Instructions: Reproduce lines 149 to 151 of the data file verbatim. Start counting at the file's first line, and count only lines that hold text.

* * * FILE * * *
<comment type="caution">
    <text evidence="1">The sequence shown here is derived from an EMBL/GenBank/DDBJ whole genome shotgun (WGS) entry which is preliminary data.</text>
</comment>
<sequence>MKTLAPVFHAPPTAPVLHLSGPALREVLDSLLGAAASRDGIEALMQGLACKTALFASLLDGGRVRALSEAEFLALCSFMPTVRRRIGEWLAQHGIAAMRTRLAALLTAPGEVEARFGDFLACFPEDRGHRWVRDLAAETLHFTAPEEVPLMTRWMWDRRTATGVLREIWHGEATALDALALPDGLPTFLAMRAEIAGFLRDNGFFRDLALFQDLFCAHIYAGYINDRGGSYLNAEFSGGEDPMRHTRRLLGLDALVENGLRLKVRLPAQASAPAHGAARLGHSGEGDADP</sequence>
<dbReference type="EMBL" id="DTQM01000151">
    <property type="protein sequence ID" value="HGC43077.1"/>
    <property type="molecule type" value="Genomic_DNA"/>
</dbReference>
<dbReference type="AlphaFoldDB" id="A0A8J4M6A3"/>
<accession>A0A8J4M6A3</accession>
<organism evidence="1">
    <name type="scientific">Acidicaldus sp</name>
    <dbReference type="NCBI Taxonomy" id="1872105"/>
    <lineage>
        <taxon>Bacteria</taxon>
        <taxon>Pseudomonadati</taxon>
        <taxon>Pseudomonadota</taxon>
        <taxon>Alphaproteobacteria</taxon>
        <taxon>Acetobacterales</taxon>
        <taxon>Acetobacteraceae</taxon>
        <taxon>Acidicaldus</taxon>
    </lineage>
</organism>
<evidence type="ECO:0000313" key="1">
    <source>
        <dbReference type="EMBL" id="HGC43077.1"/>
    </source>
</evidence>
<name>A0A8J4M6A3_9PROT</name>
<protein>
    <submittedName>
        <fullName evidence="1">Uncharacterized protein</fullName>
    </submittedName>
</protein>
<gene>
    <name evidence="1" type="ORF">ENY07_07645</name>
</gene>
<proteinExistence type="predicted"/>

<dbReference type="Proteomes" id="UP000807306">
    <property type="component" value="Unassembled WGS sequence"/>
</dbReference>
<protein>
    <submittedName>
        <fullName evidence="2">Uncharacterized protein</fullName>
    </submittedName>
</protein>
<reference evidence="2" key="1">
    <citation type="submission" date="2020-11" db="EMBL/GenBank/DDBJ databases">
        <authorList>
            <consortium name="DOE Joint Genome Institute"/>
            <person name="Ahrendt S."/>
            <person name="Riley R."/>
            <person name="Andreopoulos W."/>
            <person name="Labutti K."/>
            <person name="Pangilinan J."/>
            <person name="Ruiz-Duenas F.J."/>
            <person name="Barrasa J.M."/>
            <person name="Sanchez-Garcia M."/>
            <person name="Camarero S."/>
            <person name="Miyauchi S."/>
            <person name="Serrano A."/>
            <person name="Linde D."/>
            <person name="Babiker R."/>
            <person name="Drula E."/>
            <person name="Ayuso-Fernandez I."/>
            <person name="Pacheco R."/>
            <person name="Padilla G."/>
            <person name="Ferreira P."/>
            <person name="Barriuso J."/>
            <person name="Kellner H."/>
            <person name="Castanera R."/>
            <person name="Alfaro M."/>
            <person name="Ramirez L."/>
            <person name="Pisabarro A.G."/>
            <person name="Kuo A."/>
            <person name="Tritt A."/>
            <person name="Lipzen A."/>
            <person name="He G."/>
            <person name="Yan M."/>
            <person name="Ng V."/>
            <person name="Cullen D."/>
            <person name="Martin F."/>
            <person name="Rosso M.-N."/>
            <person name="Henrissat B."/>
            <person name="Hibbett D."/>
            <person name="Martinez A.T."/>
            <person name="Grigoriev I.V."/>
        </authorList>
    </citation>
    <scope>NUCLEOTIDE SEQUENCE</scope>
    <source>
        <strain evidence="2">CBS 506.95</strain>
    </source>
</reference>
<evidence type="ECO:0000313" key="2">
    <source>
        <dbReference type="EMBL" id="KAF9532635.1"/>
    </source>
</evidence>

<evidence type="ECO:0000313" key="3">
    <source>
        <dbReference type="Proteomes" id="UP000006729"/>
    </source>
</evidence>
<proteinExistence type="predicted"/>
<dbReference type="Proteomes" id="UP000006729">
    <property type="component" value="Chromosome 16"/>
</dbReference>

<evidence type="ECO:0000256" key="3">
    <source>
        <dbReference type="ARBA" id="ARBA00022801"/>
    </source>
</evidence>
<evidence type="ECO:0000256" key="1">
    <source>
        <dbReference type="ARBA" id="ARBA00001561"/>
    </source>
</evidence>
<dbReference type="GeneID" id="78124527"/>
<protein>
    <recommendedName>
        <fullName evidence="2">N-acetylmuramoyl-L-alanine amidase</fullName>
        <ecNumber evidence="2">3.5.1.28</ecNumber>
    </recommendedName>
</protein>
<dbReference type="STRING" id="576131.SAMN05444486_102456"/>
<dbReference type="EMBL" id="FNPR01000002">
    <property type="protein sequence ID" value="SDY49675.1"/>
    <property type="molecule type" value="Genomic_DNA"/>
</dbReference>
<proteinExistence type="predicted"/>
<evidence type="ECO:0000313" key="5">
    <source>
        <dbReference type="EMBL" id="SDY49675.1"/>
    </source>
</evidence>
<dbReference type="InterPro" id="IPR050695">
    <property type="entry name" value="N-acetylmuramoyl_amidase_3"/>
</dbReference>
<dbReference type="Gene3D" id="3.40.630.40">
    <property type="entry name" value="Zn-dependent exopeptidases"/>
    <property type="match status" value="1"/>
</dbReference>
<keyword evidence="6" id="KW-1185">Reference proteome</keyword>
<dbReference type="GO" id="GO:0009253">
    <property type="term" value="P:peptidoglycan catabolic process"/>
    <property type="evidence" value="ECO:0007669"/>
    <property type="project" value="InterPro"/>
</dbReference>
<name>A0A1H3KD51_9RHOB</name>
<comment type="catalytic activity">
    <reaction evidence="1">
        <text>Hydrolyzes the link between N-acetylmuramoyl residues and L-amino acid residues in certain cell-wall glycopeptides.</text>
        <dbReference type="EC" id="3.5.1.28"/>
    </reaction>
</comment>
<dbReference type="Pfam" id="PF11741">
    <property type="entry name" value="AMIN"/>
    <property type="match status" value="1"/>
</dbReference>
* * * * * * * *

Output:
</dbReference>
<name>A0A1H3KD51_9RHOB</name>
<comment type="catalytic activity">